Australian alt-pop faves The Rubens, weren’t going to let the grass grow under the feet over the last twelve months. Instead, the band took the time to re-evaluate their sound with the end result coming in the form of their forward-thinking, alt-pop cracker of a new album, 0202, which dropped on February 12, 2021. Following the release of the album, V13 spoke to Elliott Margin (keys/vocals) about this exciting new chapter in their lives and where that drive to push their sound came from.

Thanks for your time, how is life treating you today?

Elliott Margin: “Pleasure! Life is good. Our album launch tour finished last weekend so getting back into the rhythm of home life again. Spent the last hour stirring a hoodie in a pot of dye on the stove just to give you an idea of the contrast. Rock and roll.”

You’ve just dropped your new album 0202, how much of the inspiration for the material came from your experiences last year?

“Thankfully, almost all of it was written in 2019 so the album content isn’t affected by the year that was 2020. We were in the studio putting the finishing touches on the record just as things started going to lockdown in Australia so we were very lucky there.”

For musicians, 2020 was a tough year, how would you describe it for the Rubens?

“It was the quietest year for us since starting the band. While we were still able to finish a record and plan its release we weren’t able to do our favourite part of the job, which is touring. Our Live In Life tour was pushed from April 2020 to October 2020, then pushed again to April 2021 and renamed the 0202 Tour for the album. It was tough but we managed to stay optimistic.”

0202 has been described as an album that sees you evolve as songwriters. Would you agree with this?

“Most definitely. Being four albums in if we hadn’t evolved there’d be no reason for us to keep doing it and even less reason for people to want to listen. We’ve pushed ourselves out of our comfort zones when it comes to songwriting, forced ourselves to write together more which is something we used to struggle with. It’s embarrassing to show a dumb love song to your mates.”

How do you think you have grown as musicians and what do you think you learned about yourselves as a band during the last twelve months?

“For this record, we took on the role of producers in the early stages which we’d never done before. Will, who plays bass, is also an engineer with a studio and plenty of amazing gear. The opportunity to do it ourselves was there and we felt excited by that, felt that we’d learned a lot from having spent plenty of hours in studios with world-class producers. We took a chance on ourselves and had a lot of fun doing it.”

Artwork for ‘0202’ by The Rubens

Do you think the fact that you’re not under the same pressures of putting a record out and then touring has given you the chance to explore new ideas musically that maybe you wouldn’t have under normal circumstances?

“I don’t think so. We’ve always tried new things when it comes to making the next record. Not as a conscious decision to branch out, but just as a natural progression in our journey through music. We love making music and changing things up keeps it interesting, not only for us but, hopefully, also for the listener.”

0202 has also been described as a new chapter for the band, where do you hope this chapter takes you?

“We’d love to reach new fans while keeping the old ones. To gain new fans overseas and eventually tour for them would be top of the list.”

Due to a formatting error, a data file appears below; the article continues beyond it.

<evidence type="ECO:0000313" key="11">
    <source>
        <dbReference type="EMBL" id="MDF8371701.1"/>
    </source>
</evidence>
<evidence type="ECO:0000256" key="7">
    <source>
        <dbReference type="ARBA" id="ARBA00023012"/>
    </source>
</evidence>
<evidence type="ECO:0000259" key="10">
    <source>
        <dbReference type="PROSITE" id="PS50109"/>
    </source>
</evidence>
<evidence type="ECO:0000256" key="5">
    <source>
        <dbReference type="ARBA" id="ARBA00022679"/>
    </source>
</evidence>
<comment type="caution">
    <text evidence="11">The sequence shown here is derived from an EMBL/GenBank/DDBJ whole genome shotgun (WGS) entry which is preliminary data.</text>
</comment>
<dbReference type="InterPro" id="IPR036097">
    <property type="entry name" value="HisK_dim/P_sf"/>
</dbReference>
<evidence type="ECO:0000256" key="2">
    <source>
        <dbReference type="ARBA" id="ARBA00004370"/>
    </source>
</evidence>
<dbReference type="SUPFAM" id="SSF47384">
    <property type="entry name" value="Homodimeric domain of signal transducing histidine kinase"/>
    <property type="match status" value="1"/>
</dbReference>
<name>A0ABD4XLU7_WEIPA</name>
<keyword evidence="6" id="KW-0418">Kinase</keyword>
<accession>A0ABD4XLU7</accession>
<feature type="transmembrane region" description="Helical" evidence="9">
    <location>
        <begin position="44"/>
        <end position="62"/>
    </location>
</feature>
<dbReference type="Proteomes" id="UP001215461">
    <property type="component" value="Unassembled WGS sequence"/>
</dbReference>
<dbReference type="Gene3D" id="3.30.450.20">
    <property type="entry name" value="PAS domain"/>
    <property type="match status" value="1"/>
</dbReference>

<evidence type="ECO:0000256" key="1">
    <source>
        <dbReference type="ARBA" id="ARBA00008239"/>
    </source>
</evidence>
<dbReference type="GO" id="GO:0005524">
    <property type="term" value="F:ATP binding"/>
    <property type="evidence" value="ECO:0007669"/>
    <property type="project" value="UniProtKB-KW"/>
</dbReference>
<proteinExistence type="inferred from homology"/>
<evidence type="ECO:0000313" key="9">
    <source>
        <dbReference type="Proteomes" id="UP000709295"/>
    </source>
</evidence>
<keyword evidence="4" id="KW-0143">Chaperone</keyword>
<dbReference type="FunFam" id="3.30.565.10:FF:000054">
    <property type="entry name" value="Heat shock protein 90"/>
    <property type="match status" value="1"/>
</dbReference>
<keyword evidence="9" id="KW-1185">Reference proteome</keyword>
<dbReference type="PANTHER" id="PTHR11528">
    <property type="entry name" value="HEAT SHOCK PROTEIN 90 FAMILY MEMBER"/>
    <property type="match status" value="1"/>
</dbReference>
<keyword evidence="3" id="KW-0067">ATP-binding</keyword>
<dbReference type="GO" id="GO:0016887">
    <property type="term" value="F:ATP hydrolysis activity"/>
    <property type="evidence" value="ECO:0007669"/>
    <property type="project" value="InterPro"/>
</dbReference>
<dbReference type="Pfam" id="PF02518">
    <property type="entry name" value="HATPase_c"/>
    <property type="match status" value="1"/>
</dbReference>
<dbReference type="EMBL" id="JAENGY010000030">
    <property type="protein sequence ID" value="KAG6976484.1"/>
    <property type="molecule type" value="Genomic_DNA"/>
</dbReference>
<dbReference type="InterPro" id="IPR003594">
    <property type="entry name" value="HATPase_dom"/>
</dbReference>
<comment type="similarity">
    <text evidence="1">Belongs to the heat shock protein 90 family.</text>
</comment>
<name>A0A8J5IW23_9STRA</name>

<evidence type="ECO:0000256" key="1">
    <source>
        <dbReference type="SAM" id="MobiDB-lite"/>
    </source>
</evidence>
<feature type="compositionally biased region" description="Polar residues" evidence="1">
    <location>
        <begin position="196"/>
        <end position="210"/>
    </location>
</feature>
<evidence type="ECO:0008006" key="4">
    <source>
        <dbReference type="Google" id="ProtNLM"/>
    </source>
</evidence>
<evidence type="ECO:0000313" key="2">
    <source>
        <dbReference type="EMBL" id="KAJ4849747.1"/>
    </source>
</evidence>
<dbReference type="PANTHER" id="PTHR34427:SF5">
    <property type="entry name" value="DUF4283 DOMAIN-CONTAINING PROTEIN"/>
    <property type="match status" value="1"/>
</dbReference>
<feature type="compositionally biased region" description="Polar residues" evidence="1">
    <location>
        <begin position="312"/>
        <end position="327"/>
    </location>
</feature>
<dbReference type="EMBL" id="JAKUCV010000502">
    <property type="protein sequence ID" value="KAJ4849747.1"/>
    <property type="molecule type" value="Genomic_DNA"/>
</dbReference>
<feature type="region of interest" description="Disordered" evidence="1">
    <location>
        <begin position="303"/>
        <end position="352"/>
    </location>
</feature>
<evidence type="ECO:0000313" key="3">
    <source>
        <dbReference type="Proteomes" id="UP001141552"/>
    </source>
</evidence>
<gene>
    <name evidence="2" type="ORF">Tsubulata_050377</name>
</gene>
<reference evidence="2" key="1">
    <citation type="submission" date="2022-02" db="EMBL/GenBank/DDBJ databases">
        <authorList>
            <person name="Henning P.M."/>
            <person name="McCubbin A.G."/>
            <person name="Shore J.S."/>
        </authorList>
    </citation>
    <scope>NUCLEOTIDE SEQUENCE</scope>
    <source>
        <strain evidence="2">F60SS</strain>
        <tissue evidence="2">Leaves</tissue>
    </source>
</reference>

In terms of the new record, is there anything on it that you think fans from your first album will be surprised by when they hear?

“I think even we would have been surprised at how far we’ve come since the first record. For no real reason, we had an aversion to synths when we started out and there’s loads of synth on this record. Not Gary Numan levels but enough to fill it out more than we could have as a guitar band. We’ve also embraced samples and drum machines in a way we probably never would have considered back then. I think young us would be proud though.”

Have you looked ahead to the next 12 months now the record is out? What are your plans?

“We hope to finally get this Australian tour underway, play as many shows as the law allows, find ways to engage international fans, and write more music.”

A lot of bands we’ve spoken to have said the forced break has allowed them to recharge away from the brutal music industry. Would you agree with that? If so, how has your life changed during the pandemic?

“For me, personally, I don’t think I needed a break to recharge. I felt comfortable in the rhythm that a lot of artists find themselves in, make a record, tour the record, take time off to make another, and repeat. By the end of a tour I’m ready for the studio and by the end of making a record, I’m ready for the road. My life’s changed during the pandemic in that I don’t get that pay off from a live show. It’s the reason we are a band, we love playing and touring so much.”

2020 was a backward year, on a personal level, how do you hope the world will change in 2021?

“I hope people appreciate the things we might have taken for granted before. Gatherings, pubs, music, dancing, toilet paper, whatever it may be.”

As we said, this album heralds a new chapter for The Rubens, what would you say the album and the band offer the alt/pop scene in 2021?

“We offer songs by The Rubens, which no one else can legally offer. Probably.”

Thanks for your time and good luck with the album. Over to you for the final words…

“Thank you! Listen to 0202. Eat a burger. Drink a beer/wine/non-alcoholic thing. Have fun!”

I have an unhealthy obsession with bad horror movies, the song Wanted Dead Or Alive and crap British game shows. I do this not because of the sex, drugs and rock 'n' roll lifestyle it affords me but more because it gives me an excuse to listen to bands that sound like hippos mating.